But Mason is more than just a quarterback, and he’s more than just a college student. The Lassiter High School graduate believes in helping those who are in need, and he’s not the least timid about sharing his faith.
Next month, Mason, along with Georgia receiver Michael Bennett and 25 friends, will travel to an area 200 miles outside of San Juan de la Maguana in the Dominican Republic on a mission trip to try and bring aid and comfort to people who live in poverty.
“One of the most appealing things is it humbles you,” said the 21-year-old Mason, who went on numerous mission trips, both in the United States and abroad, while growing up attending the First Baptist Church in Woodstock.
He will be returning to the Dominican Republic for a second time after serving there when he was a sophomore at Lassiter.
“You see the poorest of the people,” Mason added. “It makes you realize that you have to count your blessings, and it’s important to serve people.”
For Bennett, all he has had to this point is the opportunity to learn about what is to come; and while he may have an idea what to expect, he said he already knows his thoughts will likely pale in comparison to reality.
“I’m excited,” said the 21-year-old Bennett, who lived in Cobb County as a youth before moving to Alpharetta. “I’m looking forward to the experience. You get a chance to build relationships.”
Mason and Bennett will be among three groups from Athens Church — their adopted church while they are at the university —going on mission trips over their spring break from March 9-16. Other groups will be going to Haiti and Nicaragua.
There are an estimated 10 million people in the Dominican, but they live very different lives depending on whether they live in the city or the countryside.
According to information from the U.S. State Department, the cities in the Dominican are thriving because of a booming tourism industry. But that is not the case in the rural areas that depend on agriculture and mining.
Josh Bayne, communications director for Athens Church and a graduate of McEachern High School, said homes in those locations are not much more than shacks, and as much as 30 percent of the country still has limited availability to electricity.
This is where Mason and Bennett will be doing their work.
They have spent the better part of the last eight to 10 weeks preparing to make the trip. Each must have a valid passport, be current on the necessary vaccinations to ward off potential illnesses from the region and, in some cases, learn how to tell their story of what their personal faith means to them.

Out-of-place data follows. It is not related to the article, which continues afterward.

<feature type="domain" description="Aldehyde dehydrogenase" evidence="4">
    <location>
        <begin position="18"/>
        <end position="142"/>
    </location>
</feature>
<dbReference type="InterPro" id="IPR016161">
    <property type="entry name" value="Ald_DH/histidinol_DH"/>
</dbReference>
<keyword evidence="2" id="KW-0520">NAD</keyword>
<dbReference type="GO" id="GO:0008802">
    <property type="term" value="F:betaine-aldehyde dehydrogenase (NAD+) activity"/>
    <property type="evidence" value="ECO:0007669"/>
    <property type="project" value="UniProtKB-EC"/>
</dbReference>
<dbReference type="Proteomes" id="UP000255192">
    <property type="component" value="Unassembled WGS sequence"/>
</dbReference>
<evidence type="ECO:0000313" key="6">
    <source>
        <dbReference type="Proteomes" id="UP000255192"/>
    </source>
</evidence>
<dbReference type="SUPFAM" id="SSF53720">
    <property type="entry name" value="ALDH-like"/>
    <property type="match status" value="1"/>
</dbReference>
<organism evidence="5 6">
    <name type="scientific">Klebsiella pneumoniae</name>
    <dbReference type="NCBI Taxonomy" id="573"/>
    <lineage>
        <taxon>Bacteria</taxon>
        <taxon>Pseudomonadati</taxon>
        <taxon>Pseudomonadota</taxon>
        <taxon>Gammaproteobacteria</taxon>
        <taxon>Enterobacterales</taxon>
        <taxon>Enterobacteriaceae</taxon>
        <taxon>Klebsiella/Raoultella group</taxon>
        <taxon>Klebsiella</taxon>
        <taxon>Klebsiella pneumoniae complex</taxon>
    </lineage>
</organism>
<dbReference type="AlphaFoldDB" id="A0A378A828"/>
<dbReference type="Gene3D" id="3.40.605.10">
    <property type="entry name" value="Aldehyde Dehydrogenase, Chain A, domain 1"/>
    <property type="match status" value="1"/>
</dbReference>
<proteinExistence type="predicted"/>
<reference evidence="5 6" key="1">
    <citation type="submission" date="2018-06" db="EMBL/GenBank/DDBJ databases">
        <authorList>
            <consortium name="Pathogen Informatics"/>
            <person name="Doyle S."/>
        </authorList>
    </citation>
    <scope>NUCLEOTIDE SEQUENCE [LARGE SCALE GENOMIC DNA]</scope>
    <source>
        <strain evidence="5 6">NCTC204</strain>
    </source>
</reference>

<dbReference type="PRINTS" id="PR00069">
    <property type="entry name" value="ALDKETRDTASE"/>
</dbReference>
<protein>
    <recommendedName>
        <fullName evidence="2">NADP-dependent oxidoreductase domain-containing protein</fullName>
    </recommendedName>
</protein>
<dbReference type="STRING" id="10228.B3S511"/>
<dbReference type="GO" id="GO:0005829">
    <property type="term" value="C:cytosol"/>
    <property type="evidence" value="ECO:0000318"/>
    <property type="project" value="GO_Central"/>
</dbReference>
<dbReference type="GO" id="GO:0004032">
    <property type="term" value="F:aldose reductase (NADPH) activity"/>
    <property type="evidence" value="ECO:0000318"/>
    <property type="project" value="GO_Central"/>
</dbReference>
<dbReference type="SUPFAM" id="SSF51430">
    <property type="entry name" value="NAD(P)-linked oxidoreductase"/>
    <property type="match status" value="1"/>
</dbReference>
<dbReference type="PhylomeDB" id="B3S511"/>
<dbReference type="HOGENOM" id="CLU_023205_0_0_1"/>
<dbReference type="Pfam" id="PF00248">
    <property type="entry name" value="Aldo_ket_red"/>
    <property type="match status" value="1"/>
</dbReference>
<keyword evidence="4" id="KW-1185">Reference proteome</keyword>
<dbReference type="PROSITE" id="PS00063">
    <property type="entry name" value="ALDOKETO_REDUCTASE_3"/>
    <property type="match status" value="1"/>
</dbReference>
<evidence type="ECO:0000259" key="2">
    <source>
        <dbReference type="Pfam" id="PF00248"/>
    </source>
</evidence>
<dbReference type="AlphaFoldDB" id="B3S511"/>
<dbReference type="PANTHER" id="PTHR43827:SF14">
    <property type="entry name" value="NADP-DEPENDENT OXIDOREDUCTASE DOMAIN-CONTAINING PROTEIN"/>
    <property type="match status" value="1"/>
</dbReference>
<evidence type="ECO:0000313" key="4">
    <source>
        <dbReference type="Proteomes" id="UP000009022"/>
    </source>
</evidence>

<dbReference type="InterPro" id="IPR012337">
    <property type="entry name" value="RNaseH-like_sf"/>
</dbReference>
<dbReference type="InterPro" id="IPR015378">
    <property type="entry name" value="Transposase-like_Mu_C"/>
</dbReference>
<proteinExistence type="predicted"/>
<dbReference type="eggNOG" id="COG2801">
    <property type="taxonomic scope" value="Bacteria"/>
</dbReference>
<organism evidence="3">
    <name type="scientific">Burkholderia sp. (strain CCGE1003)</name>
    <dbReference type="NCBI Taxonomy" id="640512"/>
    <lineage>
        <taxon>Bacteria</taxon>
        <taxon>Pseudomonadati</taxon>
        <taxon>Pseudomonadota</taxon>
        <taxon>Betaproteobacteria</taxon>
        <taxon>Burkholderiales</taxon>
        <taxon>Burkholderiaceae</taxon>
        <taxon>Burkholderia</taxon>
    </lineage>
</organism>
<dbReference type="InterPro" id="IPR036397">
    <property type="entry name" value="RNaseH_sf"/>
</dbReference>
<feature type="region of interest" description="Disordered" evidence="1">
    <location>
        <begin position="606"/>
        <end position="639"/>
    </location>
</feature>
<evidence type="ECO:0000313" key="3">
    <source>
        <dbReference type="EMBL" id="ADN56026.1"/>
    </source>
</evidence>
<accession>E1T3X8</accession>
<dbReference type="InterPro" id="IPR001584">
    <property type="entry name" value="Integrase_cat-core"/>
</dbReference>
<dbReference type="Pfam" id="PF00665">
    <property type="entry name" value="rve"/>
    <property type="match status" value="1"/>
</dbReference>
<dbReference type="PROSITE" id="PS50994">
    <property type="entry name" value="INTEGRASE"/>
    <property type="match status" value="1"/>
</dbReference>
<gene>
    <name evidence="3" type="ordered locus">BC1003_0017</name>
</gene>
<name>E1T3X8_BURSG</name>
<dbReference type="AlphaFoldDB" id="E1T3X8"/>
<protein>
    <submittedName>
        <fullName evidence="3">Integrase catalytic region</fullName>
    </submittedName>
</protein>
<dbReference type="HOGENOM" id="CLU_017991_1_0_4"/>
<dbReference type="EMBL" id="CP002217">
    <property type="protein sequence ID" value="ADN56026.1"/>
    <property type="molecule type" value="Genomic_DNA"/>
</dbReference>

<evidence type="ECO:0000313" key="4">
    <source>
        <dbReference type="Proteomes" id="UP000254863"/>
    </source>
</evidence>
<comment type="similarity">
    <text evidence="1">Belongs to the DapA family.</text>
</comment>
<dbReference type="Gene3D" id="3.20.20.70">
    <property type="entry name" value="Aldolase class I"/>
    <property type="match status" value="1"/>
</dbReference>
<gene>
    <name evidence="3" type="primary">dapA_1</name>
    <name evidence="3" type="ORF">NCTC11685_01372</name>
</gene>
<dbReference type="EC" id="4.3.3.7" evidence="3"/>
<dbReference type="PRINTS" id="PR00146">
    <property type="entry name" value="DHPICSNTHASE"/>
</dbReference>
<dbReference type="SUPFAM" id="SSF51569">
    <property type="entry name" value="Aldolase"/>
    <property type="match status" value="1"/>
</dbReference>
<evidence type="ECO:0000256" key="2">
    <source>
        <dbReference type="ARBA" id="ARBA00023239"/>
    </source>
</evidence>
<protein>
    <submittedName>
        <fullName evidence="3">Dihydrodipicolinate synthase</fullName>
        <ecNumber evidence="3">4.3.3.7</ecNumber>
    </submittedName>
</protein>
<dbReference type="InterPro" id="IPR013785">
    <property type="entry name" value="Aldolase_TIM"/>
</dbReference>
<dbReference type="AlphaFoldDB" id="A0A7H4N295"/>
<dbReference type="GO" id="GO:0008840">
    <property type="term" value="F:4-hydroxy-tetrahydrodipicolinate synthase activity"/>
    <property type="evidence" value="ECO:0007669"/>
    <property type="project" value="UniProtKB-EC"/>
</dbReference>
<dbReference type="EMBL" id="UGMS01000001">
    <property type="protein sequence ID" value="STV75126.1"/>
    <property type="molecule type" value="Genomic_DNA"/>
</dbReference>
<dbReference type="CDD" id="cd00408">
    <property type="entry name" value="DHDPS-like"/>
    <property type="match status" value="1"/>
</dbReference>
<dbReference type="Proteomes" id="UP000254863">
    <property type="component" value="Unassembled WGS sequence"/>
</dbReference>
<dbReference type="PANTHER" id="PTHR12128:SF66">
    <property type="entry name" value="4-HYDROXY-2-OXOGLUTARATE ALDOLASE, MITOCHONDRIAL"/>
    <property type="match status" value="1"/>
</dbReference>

“It’s something you have to practice,” Bayne said. “Some people have no idea how to put into words what their faith means to them.”
The efforts of Mason and Bennett to prepare for the journey have not gone unnoticed in Georgia football offices either.
“I think it’s awesome that Michael and Hutson are willing to spend their spring break in an effort designed to help others,” Georgia coach Mark Richt said. “I’m very proud of them for participating in this very unselfish act of kindness and thankful they are Georgia Bulldogs.”
Bayne said the church, through the organization Global X, has trips in the spring and the summer. The spring trips are just for college students and, each time, they return to the same place.
“We always try to help the church continue to do what they are already doing,” he said.
What the church is doing could be any number of things — from preparing food and feeding the homeless or elderly, to working on a construction project. Other times could be spent working with children or just finding out what is going on in the day-to-day lives of the local residents.
And Mason, Bennett and the others could be doing that for 12 to 16 hours a day.
In the evening, the members of the group return to base camp, and they discuss what they learned during the day. Bayne said that is where some of the real learning takes place.
“They talk about their day and their experience,” he said. “There is a dynamic to sharing faith and telling their faith story. It really helps them grow.”
Mason has written in a blog — entitled “Beyond the Ultimate” — that he believes he has a platform and an opportunity as a member of the Georgia football team to be a role model. In the blog, he said he understands how the way he acts both on and off the field can influence the way people think.
Because of that influence, Mason wants to share what he has learned with others.
“It’s something that’s been embedded in him,” said his mother, Kelly. “There are people that have a tender spirit in serving others, and he has a heart for people.”